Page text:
Siemens G11/G12 receivers

Robert Wheeler
9th July 2009, 23:05
Who remembers the Siemens G11/G12 receiver combo.
I met these things in the early/mid seventies on my first trip by myself. The ship was old (1947 I think).
Switching off the MF set in order to switch on the HF was irritating enough but the lack of a bandspread on HF was a real pain. QRM seemed to be a way of life plus it drifted amazingly as the ship rolled.
As I'm sure others found, a book full of logging scale readings was a necessity specially when sent up to GK? to receive traffic.
But, there was something good about them - they certainly taught me to read morse through anything and honed my operating skills.
I've always wondered how old these receivers would have been. Anyone know when they first appeared?

Hugh Wilson
10th July 2009, 00:43
My very first ship, Khuzistan/GTBK, was fitted with these receivers and I know exactly what you mean. The book of logging scale numbers was kept in the top drawer, under the operating position desk and one of the first jobs I was given by the Chief R/O was to get a new note book and make a second copy. Drifting was horrendous. Things got even worse on my second ship Dunkyle/MXJZ with a Redifon R63 (or some similar number). I must say though that I learned a lot about how to be an R/O on these ships.

david.hopcroft
10th July 2009, 20:33
Hi Robert

I sailed with several, but the one on the Lokoja Palm/GWWJ was memorable because when I stood up to change from one to the other, you had to remember to check if you last used 16mhz on the SB186 HF TX - the tuning coil slug was full out if so and there was a great tendancy to crack your head on it !!

Nice photo of GWWJ in this months Ships Monthly

David
+

John Leary
13th July 2009, 17:32
Hi Robert

I came across the web site listed below some time ago quite by accident when I was looking for information on marine radio equipment. I did not
immediately make the connection between the receiver types and your posting. I hope the images bring back even more happy memories.

http://homepage.ntlworld.com/steven.whiting/G11_G12.htm

Best Regards

John

freddythefrog
14th July 2009, 12:33
Hyer Robert
I have a very vague recollection of these receivers from when at Riversdale Tech College, Liverpool 1965/67 era, could always tune in PPR from there which I though Rio from Liverpool wow!! could not wait to get away to sea.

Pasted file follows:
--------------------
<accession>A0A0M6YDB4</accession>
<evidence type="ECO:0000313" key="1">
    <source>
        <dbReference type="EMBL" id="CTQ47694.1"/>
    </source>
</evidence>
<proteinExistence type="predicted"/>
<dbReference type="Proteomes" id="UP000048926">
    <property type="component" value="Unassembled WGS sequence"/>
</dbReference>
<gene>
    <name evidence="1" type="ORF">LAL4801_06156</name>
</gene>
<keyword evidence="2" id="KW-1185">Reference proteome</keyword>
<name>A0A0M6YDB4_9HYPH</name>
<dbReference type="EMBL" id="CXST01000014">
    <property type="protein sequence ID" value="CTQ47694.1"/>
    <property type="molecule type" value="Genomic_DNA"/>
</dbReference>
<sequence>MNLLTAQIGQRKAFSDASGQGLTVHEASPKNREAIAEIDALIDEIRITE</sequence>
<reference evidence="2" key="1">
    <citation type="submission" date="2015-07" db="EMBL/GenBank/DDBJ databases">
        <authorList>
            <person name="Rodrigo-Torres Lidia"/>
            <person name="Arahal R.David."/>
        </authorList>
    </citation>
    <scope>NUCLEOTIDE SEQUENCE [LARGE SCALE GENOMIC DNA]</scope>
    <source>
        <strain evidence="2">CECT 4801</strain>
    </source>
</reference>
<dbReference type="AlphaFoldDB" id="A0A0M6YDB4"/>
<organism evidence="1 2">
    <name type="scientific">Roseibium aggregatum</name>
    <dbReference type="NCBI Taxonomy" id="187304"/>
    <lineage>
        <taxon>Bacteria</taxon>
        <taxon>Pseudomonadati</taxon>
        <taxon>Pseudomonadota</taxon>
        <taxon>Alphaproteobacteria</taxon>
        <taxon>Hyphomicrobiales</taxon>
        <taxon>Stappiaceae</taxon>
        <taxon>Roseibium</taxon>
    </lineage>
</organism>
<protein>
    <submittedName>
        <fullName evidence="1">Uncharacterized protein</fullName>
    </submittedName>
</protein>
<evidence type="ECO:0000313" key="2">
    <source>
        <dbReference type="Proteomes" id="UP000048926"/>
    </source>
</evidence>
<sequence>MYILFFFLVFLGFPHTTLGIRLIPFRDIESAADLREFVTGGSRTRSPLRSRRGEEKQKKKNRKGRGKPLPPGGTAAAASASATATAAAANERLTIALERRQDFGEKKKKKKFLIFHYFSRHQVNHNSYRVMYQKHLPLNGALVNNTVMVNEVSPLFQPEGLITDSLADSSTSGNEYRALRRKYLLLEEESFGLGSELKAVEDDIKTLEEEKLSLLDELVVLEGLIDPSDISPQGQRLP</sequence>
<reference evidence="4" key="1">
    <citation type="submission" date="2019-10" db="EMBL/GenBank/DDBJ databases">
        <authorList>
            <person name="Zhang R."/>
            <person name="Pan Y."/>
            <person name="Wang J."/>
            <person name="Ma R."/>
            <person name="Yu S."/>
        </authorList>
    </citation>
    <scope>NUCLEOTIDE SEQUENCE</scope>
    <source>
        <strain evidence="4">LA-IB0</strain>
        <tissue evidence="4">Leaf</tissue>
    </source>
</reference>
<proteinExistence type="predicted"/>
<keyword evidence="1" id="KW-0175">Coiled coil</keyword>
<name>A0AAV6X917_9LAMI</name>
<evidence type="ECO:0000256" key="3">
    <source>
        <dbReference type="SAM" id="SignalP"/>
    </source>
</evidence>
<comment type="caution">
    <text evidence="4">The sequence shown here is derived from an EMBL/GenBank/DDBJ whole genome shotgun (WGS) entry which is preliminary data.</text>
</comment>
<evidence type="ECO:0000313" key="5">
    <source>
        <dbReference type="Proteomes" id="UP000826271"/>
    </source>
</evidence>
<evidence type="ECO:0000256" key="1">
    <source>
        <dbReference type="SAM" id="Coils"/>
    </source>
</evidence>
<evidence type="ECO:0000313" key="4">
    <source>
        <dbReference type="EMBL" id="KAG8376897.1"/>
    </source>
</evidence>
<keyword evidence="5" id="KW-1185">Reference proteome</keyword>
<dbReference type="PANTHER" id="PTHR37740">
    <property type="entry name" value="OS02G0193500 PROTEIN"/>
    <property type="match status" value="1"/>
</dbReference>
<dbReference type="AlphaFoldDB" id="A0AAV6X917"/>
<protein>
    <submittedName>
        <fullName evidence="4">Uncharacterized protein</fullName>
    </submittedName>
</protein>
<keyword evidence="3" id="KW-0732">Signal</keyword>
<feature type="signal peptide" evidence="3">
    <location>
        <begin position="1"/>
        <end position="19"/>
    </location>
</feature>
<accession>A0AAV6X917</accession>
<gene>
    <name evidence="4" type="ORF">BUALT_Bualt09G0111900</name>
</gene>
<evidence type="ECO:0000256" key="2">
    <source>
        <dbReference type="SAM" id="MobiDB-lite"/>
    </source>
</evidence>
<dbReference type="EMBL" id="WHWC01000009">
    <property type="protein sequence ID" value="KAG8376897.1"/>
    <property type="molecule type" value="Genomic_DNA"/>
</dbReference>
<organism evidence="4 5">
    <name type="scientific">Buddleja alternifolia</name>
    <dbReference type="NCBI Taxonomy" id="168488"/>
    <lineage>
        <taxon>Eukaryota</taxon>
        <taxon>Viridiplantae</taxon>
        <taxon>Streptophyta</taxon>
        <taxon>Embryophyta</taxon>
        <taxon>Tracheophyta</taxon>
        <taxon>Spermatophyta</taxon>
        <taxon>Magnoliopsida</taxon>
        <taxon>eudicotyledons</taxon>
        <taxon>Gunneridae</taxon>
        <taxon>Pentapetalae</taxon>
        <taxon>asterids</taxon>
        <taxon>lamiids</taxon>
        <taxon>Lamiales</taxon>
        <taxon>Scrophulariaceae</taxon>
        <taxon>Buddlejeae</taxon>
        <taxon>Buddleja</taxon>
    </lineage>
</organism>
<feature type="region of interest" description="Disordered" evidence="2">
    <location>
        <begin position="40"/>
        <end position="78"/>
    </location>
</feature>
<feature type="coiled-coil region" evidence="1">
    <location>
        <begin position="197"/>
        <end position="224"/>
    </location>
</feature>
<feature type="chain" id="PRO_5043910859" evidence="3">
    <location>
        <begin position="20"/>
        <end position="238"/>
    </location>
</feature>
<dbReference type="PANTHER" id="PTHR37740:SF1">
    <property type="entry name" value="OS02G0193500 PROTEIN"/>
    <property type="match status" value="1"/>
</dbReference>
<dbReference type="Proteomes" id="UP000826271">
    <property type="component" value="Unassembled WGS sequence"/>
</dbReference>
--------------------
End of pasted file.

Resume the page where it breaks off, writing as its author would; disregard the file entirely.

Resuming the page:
Never did sail with them at all though.
Brings back memories. Nice pictures! cheers FTF

Robert Wheeler
16th July 2009, 21:26
Hi John
Well what can I say about those photos on the steven.whiting website! Many tks for the link. (my photos are are a bit less clear and I'd forgotten what they were like inside!)
33 years on from using them - bit of a memory rush there. Apart from the initial 'omg' reaction of seeing them for real all those years ago, the pics also brought sharp clear memories of a hot and sweaty shack and a definite need for h'phones to pick out the station I was waiting to work, often in a long queue for Portisheadradio.
Nostalgia, eh?
Tks again,
Robert

ChasD
16th July 2009, 21:53
Remember them all too well, as the standard 'Well paid to see the world' pose will testify. Worked for Seimens for several years - in me yoof !

Ynot
20th July 2009, 22:15
Remember them all too well, as the standard 'Well paid to see the world' pose will testify. Worked for Seimens for several years - in me yoof !


Chas Any chance you knew Woolwich techs Jamie, Steve, Dennis Hague, Tony Francis?

Ynot
20th July 2009, 22:37
Remember them all too well, as the standard 'Well paid to see the world' pose will testify. Worked for Seimens for several years - in me yoof !

Chas second question the TX in your pic I cannot place can you put a name to it
ynot

ChasD
22nd July 2009, 21:26
Hi Ynot, Dennis Hague rings a bell, can't recall the others but then, it's back in the early jurassic period ! The TX alongside is the SB186X Hf Tx, you'll notice the black edge trim is missing LHS, as also was the side panel - this was the only way to keep the thing stable in pre-A/C China Sea temperatures and humidity. David (above) refers, but that was - I think - the consol mounted variety. The M/F R/T T/X was the usual T10A. Them wuz the days of real radio ! More pics in the radio section of Gallery - back a ways ....

Best 73's Chas

david.hopcroft
23rd July 2009, 20:20
Chas

On GWWJ the SB186 was a pale sort of green/grey colour and it was free standing. I see the coil slug just above your head in your thumbnail !!

In later years, I came across Ron Champion. When talking about the T10A his comment was 'Now there was a designed Tx' As you suggest - a workhorse.

David
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ChasD
23rd July 2009, 21:48
Yep, that was the abiding impression one got of that stuff, basic, but solid and reliable. Can't ever remember doing any real fault finding on the stuff - push the buttons and it just went ! Stability wasn't great but you got used to that !

Ynot
24th July 2009, 15:22
Hi Ynot, Dennis Hague rings a bell, can't recall the others but then, it's back in the early jurassic period ! The TX alongside is the SB186X Hf Tx, you'll notice the black edge trim is missing LHS, as also was the side panel - this was the only way to keep the thing stable in pre-A/C China Sea temperatures and humidity. David (above) refers, but that was - I think - the consol mounted variety. The M/F R/T T/X was the usual T10A. Them wuz the days of real radio ! More pics in the radio section of Gallery - back a ways ....

Best 73's Chas

Yes I am really going back I wonder how many of us are left.
Thought 186. It did perform really well if you had the nack of tuning it properly and manage to get more than 5o watts up the spout. Not much of a problem for us dinosaurs as we had the area system going for HF.

Nice chatting to you

cheers
ynot(K)

Shipbuilder
28th July 2009, 18:00